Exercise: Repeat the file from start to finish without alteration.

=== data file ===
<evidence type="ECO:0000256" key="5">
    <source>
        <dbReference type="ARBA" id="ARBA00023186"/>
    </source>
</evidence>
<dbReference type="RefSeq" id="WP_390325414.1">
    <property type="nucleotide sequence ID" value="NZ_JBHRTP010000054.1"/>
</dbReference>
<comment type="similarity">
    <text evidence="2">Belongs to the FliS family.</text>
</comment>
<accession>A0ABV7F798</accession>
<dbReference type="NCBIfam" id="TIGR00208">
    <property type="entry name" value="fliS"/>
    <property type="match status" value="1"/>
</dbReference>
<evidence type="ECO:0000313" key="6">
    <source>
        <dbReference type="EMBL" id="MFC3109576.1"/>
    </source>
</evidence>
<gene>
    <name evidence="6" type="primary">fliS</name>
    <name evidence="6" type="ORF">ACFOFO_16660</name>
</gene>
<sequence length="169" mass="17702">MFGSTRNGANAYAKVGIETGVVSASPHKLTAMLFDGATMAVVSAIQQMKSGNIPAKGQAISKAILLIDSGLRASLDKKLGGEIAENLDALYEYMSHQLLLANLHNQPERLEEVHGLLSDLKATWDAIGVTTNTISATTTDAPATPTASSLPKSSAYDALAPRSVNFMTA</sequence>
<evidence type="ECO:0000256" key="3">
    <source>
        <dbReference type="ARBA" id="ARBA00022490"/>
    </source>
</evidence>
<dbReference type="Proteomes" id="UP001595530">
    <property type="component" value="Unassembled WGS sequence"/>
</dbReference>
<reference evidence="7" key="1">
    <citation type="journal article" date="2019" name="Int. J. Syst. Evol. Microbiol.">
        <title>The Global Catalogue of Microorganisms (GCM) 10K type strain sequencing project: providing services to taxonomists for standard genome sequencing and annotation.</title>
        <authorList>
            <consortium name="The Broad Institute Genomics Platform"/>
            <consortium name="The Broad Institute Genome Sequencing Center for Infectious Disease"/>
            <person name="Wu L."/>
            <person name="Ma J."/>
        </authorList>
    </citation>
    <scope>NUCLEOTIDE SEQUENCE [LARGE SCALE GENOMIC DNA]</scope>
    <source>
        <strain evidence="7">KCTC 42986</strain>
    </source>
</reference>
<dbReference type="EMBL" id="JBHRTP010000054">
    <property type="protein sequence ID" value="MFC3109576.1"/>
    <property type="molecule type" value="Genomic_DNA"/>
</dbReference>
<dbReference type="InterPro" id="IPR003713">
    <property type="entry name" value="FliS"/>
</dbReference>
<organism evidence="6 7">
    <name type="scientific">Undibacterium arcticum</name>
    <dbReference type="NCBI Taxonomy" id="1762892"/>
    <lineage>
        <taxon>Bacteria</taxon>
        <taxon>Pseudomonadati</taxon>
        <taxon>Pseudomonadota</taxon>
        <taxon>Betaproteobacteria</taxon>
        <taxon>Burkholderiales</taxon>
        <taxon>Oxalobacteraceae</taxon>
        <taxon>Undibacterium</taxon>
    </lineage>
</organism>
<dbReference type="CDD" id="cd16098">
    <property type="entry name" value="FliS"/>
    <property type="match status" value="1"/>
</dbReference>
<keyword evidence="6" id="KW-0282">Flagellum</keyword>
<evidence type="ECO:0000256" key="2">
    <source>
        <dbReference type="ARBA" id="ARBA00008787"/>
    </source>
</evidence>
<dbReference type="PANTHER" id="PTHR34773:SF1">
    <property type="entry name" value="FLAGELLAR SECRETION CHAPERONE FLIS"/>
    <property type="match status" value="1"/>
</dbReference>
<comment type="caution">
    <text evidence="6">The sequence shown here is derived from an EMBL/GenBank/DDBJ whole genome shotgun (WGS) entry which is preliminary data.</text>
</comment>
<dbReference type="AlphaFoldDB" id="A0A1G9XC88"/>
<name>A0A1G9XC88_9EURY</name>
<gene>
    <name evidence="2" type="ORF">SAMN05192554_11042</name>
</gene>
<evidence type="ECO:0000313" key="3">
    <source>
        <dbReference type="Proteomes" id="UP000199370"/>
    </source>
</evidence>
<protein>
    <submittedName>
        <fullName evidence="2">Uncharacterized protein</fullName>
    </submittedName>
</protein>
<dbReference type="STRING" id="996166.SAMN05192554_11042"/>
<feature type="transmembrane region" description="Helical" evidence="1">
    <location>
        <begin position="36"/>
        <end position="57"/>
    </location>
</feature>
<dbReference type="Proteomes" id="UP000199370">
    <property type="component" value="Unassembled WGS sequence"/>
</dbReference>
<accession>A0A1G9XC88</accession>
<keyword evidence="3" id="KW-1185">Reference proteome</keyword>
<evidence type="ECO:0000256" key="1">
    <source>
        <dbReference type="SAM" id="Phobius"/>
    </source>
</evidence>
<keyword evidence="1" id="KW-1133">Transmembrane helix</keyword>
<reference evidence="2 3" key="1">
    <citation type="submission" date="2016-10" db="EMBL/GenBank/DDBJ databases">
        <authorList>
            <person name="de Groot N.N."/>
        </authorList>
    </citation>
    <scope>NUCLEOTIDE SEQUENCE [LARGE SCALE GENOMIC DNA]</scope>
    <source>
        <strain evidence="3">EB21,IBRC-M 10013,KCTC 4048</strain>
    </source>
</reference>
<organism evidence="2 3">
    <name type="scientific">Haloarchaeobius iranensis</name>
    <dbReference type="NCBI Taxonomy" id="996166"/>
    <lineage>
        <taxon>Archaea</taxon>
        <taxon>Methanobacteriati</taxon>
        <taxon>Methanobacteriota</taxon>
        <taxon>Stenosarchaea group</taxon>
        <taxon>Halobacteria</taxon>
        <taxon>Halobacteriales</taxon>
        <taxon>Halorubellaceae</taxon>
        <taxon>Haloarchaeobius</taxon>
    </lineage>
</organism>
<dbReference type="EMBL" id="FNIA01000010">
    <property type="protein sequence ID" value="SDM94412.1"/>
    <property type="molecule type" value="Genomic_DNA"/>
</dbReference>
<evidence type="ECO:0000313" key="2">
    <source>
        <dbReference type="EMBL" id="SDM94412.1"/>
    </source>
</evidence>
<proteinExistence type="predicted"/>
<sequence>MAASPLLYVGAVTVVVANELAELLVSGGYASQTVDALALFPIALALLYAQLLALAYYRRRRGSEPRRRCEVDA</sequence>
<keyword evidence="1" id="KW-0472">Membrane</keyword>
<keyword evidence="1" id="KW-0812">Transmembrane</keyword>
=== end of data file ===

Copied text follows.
<evidence type="ECO:0000256" key="5">
    <source>
        <dbReference type="ARBA" id="ARBA00023186"/>
    </source>
</evidence>
<dbReference type="RefSeq" id="WP_390325414.1">
    <property type="nucleotide sequence ID" value="NZ_JBHRTP010000054.1"/>
</dbReference>
<comment type="similarity">
    <text evidence="2">Belongs to the FliS family.</text>
</comment>
<accession>A0ABV7F798</accession>
<dbReference type="NCBIfam" id="TIGR00208">
    <property type="entry name" value="fliS"/>
    <property type="match status" value="1"/>
</dbReference>
<evidence type="ECO:0000313" key="6">
    <source>
        <dbReference type="EMBL" id="MFC3109576.1"/>
    </source>
</evidence>
<gene>
    <name evidence="6" type="primary">fliS</name>
    <name evidence="6" type="ORF">ACFOFO_16660</name>
</gene>
<sequence length="169" mass="17702">MFGSTRNGANAYAKVGIETGVVSASPHKLTAMLFDGATMAVVSAIQQMKSGNIPAKGQAISKAILLIDSGLRASLDKKLGGEIAENLDALYEYMSHQLLLANLHNQPERLEEVHGLLSDLKATWDAIGVTTNTISATTTDAPATPTASSLPKSSAYDALAPRSVNFMTA</sequence>
<evidence type="ECO:0000256" key="3">
    <source>
        <dbReference type="ARBA" id="ARBA00022490"/>
    </source>
</evidence>
<dbReference type="Proteomes" id="UP001595530">
    <property type="component" value="Unassembled WGS sequence"/>
</dbReference>
<reference evidence="7" key="1">
    <citation type="journal article" date="2019" name="Int. J. Syst. Evol. Microbiol.">
        <title>The Global Catalogue of Microorganisms (GCM) 10K type strain sequencing project: providing services to taxonomists for standard genome sequencing and annotation.</title>
        <authorList>
            <consortium name="The Broad Institute Genomics Platform"/>
            <consortium name="The Broad Institute Genome Sequencing Center for Infectious Disease"/>
            <person name="Wu L."/>
            <person name="Ma J."/>
        </authorList>
    </citation>
    <scope>NUCLEOTIDE SEQUENCE [LARGE SCALE GENOMIC DNA]</scope>
    <source>
        <strain evidence="7">KCTC 42986</strain>
    </source>
</reference>
<dbReference type="EMBL" id="JBHRTP010000054">
    <property type="protein sequence ID" value="MFC3109576.1"/>
    <property type="molecule type" value="Genomic_DNA"/>
</dbReference>
<dbReference type="InterPro" id="IPR003713">
    <property type="entry name" value="FliS"/>
</dbReference>
<organism evidence="6 7">
    <name type="scientific">Undibacterium arcticum</name>
    <dbReference type="NCBI Taxonomy" id="1762892"/>
    <lineage>
        <taxon>Bacteria</taxon>
        <taxon>Pseudomonadati</taxon>
        <taxon>Pseudomonadota</taxon>
        <taxon>Betaproteobacteria</taxon>
        <taxon>Burkholderiales</taxon>
        <taxon>Oxalobacteraceae</taxon>
        <taxon>Undibacterium</taxon>
    </lineage>
</organism>
<dbReference type="CDD" id="cd16098">
    <property type="entry name" value="FliS"/>
    <property type="match status" value="1"/>
</dbReference>
<keyword evidence="6" id="KW-0282">Flagellum</keyword>
<evidence type="ECO:0000256" key="2">
    <source>
        <dbReference type="ARBA" id="ARBA00008787"/>
    </source>
</evidence>
<dbReference type="PANTHER" id="PTHR34773:SF1">
    <property type="entry name" value="FLAGELLAR SECRETION CHAPERONE FLIS"/>
    <property type="match status" value="1"/>
</dbReference>
<comment type="caution">
    <text evidence="6">The sequence shown here is derived from an EMBL/GenBank/DDBJ whole genome shotgun (WGS) entry which is preliminary data.</text>
</comment>
<dbReference type="AlphaFoldDB" id="A0A1G9XC88"/>
<name>A0A1G9XC88_9EURY</name>
<gene>
    <name evidence="2" type="ORF">SAMN05192554_11042</name>
</gene>
<evidence type="ECO:0000313" key="3">
    <source>
        <dbReference type="Proteomes" id="UP000199370"/>
    </source>
</evidence>
<protein>
    <submittedName>
        <fullName evidence="2">Uncharacterized protein</fullName>
    </submittedName>
</protein>
<dbReference type="STRING" id="996166.SAMN05192554_11042"/>
<feature type="transmembrane region" description="Helical" evidence="1">
    <location>
        <begin position="36"/>
        <end position="57"/>
    </location>
</feature>
<dbReference type="Proteomes" id="UP000199370">
    <property type="component" value="Unassembled WGS sequence"/>
</dbReference>
<accession>A0A1G9XC88</accession>
<keyword evidence="3" id="KW-1185">Reference proteome</keyword>
<evidence type="ECO:0000256" key="1">
    <source>
        <dbReference type="SAM" id="Phobius"/>
    </source>
</evidence>
<keyword evidence="1" id="KW-1133">Transmembrane helix</keyword>
<reference evidence="2 3" key="1">
    <citation type="submission" date="2016-10" db="EMBL/GenBank/DDBJ databases">
        <authorList>
            <person name="de Groot N.N."/>
        </authorList>
    </citation>
    <scope>NUCLEOTIDE SEQUENCE [LARGE SCALE GENOMIC DNA]</scope>
    <source>
        <strain evidence="3">EB21,IBRC-M 10013,KCTC 4048</strain>
    </source>
</reference>
<organism evidence="2 3">
    <name type="scientific">Haloarchaeobius iranensis</name>
    <dbReference type="NCBI Taxonomy" id="996166"/>
    <lineage>
        <taxon>Archaea</taxon>
        <taxon>Methanobacteriati</taxon>
        <taxon>Methanobacteriota</taxon>
        <taxon>Stenosarchaea group</taxon>
        <taxon>Halobacteria</taxon>
        <taxon>Halobacteriales</taxon>
        <taxon>Halorubellaceae</taxon>
        <taxon>Haloarchaeobius</taxon>
    </lineage>
</organism>
<dbReference type="EMBL" id="FNIA01000010">
    <property type="protein sequence ID" value="SDM94412.1"/>
    <property type="molecule type" value="Genomic_DNA"/>
</dbReference>
<evidence type="ECO:0000313" key="2">
    <source>
        <dbReference type="EMBL" id="SDM94412.1"/>
    </source>
</evidence>
<proteinExistence type="predicted"/>
<sequence>MAASPLLYVGAVTVVVANELAELLVSGGYASQTVDALALFPIALALLYAQLLALAYYRRRRGSEPRRRCEVDA</sequence>
<keyword evidence="1" id="KW-0472">Membrane</keyword>
<keyword evidence="1" id="KW-0812">Transmembrane</keyword>